Richard Saphire began teaching at the School of Law in 1976. Professor Saphire was attracted to law in his college days, which he describes as a time of political turmoil and social activism. He thought law would allow him to advance the issues he was interested in. After graduating first in his class from Northern Kentucky University, where he was a member of the Order of the Curia, Professor Saphire became an attorney for the Legal Aid Society of Cincinnati. There he represented low-income people. He was also the chief attorney for the firm’s Tenant Representation Project. “It was an exciting practice but demanding and often frustrating,” he says, “because the legal system is stacked against the poor.”
Interested in teaching because “busy practitioners rarely have the opportunity to step back and reflect,” Professor Saphire wanted that opportunity. He decided to return to school for further studies, and in 1975 received a Master of Law degree from Harvard Law School, where he completed his thesis under the auspices of the renowned constitutional scholar, Professor Paul Frend. He is glad he then began teaching. “I can strike a balance between the intellectual aspect of law and legal practice,” he says. He particularly enjoys educating and influencing enthusiastic and hardworking students, and having more control over the scholarly and public interest work he does on the side.
He taught law at Oklahoma City University before coming to UDSL, which had recently reopened. He has twice been a visiting professor at the University of San Diego and has also taught at Northern Kentucky State University’s Chase College of Law.
Involved with the American Civil Liberties Union for many years, he provides pro bono work as a civil rights and liberties lawyer. Professor Saphire has received the Service Award from the ACLU of Ohio. In addition, he has been a board member of Homefull, a Dayton homeless shelter, since 1989, and is the recipient of Chase College of Law’s Distinguished Alumni Award. Since the 2000 presidential election, he has served as co-counsel in a number of voting rights cases, including Stewart v. Blackwell, a challenge to Ohio's dual-ballotting voting system, and Project Vote v. Madison County Board of Elections, a challenge to Ohio voting regulations that restricted the right to register to vote.
Professor Saphire retired from the University of Dayton School of Law in April 2013.
J.D., Northern Kentucky University, 1971
LL.M., Harvard University, 1975
B.A., The Ohio State University, 1967
Areas of Law
Law and Religion
“Bringing Brown to Cleveland,” chapter in A History of the Northern District of Ohio (Ohio University Press, forthcoming 2011)
The Voting Rights Act and the Racial Gap in Lost Votes, 58 Hastings L. J. 1 (2006) (with Paul Moke) (reprinted in The Civil Rights Litigation and Attorneys Fees Annual Handbook [S. Salzman, ed., West, November 2008])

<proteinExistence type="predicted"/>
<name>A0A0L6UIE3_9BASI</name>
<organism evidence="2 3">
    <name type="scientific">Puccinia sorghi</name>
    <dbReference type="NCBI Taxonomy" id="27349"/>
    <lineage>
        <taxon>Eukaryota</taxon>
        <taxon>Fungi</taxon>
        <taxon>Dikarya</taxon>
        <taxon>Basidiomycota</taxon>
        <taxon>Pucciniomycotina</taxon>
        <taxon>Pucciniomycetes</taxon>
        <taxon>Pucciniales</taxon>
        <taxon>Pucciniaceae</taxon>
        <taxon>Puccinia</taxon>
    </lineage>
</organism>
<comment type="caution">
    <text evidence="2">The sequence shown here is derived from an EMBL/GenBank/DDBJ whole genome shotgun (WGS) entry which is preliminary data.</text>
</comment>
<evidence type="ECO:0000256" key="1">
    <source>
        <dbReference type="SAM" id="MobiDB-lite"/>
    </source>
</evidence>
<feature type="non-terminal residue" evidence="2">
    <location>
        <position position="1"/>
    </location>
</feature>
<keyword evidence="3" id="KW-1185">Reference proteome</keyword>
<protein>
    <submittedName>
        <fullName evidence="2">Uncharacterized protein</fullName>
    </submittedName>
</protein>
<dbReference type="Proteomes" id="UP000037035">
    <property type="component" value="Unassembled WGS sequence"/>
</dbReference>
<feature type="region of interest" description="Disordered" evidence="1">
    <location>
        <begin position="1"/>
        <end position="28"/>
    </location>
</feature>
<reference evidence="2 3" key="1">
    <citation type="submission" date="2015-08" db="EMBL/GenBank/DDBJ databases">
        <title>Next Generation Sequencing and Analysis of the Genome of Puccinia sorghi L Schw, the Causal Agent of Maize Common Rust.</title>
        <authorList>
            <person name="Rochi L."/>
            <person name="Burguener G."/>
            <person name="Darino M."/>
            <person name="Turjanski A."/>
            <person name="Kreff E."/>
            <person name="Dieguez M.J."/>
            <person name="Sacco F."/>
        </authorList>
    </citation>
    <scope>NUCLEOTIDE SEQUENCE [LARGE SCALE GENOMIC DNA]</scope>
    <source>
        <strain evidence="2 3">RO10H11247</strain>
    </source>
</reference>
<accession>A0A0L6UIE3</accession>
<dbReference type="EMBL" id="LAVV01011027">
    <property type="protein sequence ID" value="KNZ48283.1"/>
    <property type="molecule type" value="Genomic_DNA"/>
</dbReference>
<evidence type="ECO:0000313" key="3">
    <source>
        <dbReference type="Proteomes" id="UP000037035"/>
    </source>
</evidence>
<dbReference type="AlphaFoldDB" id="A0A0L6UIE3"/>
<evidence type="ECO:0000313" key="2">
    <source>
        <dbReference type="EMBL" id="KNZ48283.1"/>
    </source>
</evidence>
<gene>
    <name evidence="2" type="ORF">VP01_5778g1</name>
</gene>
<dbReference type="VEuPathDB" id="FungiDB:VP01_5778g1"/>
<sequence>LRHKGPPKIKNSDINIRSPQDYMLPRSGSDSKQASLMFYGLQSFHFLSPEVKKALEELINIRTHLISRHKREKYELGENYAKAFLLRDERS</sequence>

The Ideologies of Judicial Selection: Empiricism and the Transformation of the Judicial Selection Debate, 39 Toledo L. Rev. (2008) (with Paul Moke)
The Voting Rights Act and the Racial Gap in Lost Votes, Hastings Law Journal (with Paul Moke, 2006)
Litigating Bush v. Gore in the States: Dual Voting Systems and the Fourteenth Amendment, Villanova Law Review (with Paul Moke, 2005)
The Selection of Judges in Ohio, Chapter in The History of Ohio Law (with Michael Solimine, Ohio University Press 2004)
Ohio Constitutional Interpretation, Cleveland State University Law Review (2004)
Doris Day’s Constitution, 46 Wayne State University Law Review (2000)
Equal Protection, Rational Basis Review, and the Impact of Cleburne Living, 88 Kentucky Law Journal 591, 639 (2000)
Religion and Recusal, 82 Marquette Law Review 351 (1998)
Originalism and the Importance of Constitutional Aspirations, 24 Hastings Constitutional Law Quarterly 599 (1997)
Religious People and Public Life: Some Reflections on Greenawalt, 23 Northern Kentucky Law Review 655 (1996)
Diluting Justice on Appeal? An Examination of the Use of District Court Judges Sitting by Designation on the United States Courts of Appeal, 28 University of Michigan Journal of Law Reform 351 (1995)
Qualified Immunity in Section 1983 Cases and the Role of State Decisional Law, 35 Arizona Law Review 621 (1993)
Reconsidering the Public Forum Doctrine, 59 University of Cincinnati Law Review 739 (1991)
Schoring Up Article III: Legislative Court Doctrine in the Post CFTC v. Schor Era, 68 B.U.Law Review 85 (1988)
Constitutional Theory in Perspective: A Response to Professor Van Alstyne, 78 Nw. U. Law Review 1435 (1984)
Judicial Review in the Name of the Constitution, 8 University of Dayton Law Review 745 (1983)
Making Noninterpretivism Respectable: The Contributions of Michael J. Perry to Constitutional Theory, 81 Michigan Law Review 782 (1983)
The Search for Legitimacy in Constitutional Theory: What Price is Purity? 42 Ohio State Law Journal 335 (1981)
Specifying Due Process Values: Toward a More Responsive Approach to Procedural Protection, 127 University of Pennsylvania Law Review 111 (1978)